Direct Impacts of Waves on Cold-Point Tropopause Temperature

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Wednesday, 7 January 2015
Ji-Eun Kim, University of Colorado-Boulder, Boulder, CO; and M. J. Alexander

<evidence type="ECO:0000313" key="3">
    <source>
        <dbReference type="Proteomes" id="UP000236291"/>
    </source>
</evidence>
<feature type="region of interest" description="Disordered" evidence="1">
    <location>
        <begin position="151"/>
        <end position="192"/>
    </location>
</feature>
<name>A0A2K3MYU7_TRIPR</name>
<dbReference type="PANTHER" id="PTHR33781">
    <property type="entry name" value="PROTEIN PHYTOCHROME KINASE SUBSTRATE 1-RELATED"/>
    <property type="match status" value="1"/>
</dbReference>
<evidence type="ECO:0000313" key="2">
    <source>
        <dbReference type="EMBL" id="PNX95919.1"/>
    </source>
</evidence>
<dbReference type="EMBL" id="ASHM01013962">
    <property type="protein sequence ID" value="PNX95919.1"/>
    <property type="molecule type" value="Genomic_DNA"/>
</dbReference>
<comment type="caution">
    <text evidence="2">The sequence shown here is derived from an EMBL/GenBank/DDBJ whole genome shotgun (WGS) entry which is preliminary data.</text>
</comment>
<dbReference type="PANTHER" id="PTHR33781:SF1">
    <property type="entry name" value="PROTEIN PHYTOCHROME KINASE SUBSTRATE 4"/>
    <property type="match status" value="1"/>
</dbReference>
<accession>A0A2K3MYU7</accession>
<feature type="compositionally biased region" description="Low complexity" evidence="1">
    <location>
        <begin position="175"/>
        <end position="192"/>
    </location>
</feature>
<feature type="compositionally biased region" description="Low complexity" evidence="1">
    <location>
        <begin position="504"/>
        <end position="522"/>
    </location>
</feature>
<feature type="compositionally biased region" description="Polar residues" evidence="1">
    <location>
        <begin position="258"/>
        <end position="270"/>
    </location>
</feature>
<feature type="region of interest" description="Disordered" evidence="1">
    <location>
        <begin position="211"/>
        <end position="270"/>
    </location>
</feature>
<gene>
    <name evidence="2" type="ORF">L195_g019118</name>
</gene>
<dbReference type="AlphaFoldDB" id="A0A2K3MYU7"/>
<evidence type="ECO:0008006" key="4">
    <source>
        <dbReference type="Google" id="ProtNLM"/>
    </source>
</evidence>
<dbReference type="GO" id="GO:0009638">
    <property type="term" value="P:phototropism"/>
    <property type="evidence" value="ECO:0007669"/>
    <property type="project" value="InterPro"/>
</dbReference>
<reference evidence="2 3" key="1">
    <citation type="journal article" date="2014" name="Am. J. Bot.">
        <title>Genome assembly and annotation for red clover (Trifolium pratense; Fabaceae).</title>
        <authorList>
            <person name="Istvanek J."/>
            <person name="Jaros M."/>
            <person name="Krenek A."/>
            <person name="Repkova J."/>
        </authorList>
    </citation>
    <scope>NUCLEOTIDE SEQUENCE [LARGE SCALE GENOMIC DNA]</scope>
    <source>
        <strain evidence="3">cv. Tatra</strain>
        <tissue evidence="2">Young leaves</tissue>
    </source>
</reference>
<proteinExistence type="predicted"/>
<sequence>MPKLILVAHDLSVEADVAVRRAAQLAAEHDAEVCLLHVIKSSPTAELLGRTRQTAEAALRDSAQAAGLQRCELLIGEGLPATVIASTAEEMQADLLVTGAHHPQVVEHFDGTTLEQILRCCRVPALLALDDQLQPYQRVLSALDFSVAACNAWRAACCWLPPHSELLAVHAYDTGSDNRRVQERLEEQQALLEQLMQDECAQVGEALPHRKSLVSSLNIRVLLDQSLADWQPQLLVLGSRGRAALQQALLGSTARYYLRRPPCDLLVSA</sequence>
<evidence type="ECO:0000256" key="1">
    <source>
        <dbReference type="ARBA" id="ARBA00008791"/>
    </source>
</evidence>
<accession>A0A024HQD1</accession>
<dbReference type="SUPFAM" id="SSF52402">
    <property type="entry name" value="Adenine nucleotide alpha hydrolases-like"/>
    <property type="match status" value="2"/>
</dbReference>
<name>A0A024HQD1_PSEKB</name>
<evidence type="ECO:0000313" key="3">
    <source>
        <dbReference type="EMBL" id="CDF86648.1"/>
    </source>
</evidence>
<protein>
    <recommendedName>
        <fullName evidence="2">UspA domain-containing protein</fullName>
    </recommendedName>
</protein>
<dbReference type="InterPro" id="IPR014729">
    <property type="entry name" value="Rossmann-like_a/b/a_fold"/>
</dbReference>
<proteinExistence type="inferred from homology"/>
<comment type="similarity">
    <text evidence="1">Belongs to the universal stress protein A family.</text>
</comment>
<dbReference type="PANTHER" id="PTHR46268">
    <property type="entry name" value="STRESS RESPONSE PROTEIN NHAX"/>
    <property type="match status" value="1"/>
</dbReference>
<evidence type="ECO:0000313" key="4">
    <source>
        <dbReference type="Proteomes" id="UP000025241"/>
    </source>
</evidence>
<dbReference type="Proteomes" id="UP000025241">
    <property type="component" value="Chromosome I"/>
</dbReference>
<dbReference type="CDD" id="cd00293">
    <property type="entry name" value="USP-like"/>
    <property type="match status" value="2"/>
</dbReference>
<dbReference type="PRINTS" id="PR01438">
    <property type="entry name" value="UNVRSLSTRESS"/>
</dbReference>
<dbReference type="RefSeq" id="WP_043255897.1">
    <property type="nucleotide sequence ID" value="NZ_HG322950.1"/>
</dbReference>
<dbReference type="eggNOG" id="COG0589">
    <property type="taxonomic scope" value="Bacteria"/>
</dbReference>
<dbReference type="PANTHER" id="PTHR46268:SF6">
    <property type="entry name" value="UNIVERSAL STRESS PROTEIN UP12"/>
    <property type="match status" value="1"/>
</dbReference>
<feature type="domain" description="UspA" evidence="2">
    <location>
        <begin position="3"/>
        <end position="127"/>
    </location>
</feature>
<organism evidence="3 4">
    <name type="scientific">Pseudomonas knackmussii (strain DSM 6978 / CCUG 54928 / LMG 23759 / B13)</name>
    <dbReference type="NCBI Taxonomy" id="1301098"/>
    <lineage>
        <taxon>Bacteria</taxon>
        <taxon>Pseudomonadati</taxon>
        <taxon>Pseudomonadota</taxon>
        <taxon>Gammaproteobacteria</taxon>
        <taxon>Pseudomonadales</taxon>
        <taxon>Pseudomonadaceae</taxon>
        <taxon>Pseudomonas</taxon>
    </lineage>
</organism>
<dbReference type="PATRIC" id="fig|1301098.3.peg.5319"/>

Waves in the tropical tropopause layer (TTL) play important roles in controlling water vapor transport into the stratosphere. Equatorial waves are partially responsible for driving tropical upwelling as a tropical part of the Brewer-Dobson circulation. The tropical upwelling induces adiabatic cooling in the TTL, which removes water vapor more effectively from air entering the stratosphere by freeze-drying. Here we show an additional importance of waves using observational data: waves lower cold-point tropopause temperature regardless of any changes in mean upwelling. This is because a cold-point is more sensitive to the cold phase of a wave than the warm phase, so the net effect of temperature fluctuations due to waves makes the cold-point colder than without waves. While radiosonde measurements provide high vertical resolution at limited locations, GPS data provide global observations. Using the two data sets, we show tropical cold-point tropopause temperature and lower stratospheric water vapor are significantly modulated by the existence of waves in the TTL. We further show that this direct wave impact is not well represented in reanalysis data due to weaker waves and coarse vertical resolution in models.